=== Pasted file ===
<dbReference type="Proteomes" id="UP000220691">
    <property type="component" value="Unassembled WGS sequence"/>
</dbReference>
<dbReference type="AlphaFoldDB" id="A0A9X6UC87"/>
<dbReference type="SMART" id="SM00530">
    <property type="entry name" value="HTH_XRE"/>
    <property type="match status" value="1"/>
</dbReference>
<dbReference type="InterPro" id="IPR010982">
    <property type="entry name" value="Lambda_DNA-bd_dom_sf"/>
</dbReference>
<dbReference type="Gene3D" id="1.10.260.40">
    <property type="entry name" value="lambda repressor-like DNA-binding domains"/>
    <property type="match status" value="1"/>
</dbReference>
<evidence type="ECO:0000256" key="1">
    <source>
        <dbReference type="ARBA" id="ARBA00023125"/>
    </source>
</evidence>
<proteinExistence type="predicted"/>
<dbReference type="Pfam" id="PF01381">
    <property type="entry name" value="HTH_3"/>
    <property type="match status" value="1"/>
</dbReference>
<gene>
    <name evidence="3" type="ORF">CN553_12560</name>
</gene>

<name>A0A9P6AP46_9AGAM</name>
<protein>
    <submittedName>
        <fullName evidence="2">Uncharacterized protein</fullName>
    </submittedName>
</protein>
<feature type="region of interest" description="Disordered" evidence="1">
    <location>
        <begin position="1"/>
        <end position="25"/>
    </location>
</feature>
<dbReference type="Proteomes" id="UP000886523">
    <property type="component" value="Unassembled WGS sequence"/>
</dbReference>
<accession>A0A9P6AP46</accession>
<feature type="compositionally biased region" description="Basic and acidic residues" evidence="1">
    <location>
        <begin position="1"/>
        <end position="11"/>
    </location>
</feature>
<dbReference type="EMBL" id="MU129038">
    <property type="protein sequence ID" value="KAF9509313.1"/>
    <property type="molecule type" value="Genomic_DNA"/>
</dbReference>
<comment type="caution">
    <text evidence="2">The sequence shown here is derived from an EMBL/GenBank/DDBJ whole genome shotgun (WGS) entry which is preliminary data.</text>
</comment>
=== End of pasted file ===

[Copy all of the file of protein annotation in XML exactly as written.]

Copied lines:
<dbReference type="Proteomes" id="UP000220691">
    <property type="component" value="Unassembled WGS sequence"/>
</dbReference>
<dbReference type="AlphaFoldDB" id="A0A9X6UC87"/>
<dbReference type="SMART" id="SM00530">
    <property type="entry name" value="HTH_XRE"/>
    <property type="match status" value="1"/>
</dbReference>
<dbReference type="InterPro" id="IPR010982">
    <property type="entry name" value="Lambda_DNA-bd_dom_sf"/>
</dbReference>
<dbReference type="Gene3D" id="1.10.260.40">
    <property type="entry name" value="lambda repressor-like DNA-binding domains"/>
    <property type="match status" value="1"/>
</dbReference>
<evidence type="ECO:0000256" key="1">
    <source>
        <dbReference type="ARBA" id="ARBA00023125"/>
    </source>
</evidence>
<proteinExistence type="predicted"/>
<dbReference type="Pfam" id="PF01381">
    <property type="entry name" value="HTH_3"/>
    <property type="match status" value="1"/>
</dbReference>
<gene>
    <name evidence="3" type="ORF">CN553_12560</name>
</gene>

<name>A0A9P6AP46_9AGAM</name>
<protein>
    <submittedName>
        <fullName evidence="2">Uncharacterized protein</fullName>
    </submittedName>
</protein>
<feature type="region of interest" description="Disordered" evidence="1">
    <location>
        <begin position="1"/>
        <end position="25"/>
    </location>
</feature>
<dbReference type="Proteomes" id="UP000886523">
    <property type="component" value="Unassembled WGS sequence"/>
</dbReference>
<accession>A0A9P6AP46</accession>
<feature type="compositionally biased region" description="Basic and acidic residues" evidence="1">
    <location>
        <begin position="1"/>
        <end position="11"/>
    </location>
</feature>
<dbReference type="EMBL" id="MU129038">
    <property type="protein sequence ID" value="KAF9509313.1"/>
    <property type="molecule type" value="Genomic_DNA"/>
</dbReference>
<comment type="caution">
    <text evidence="2">The sequence shown here is derived from an EMBL/GenBank/DDBJ whole genome shotgun (WGS) entry which is preliminary data.</text>
</comment>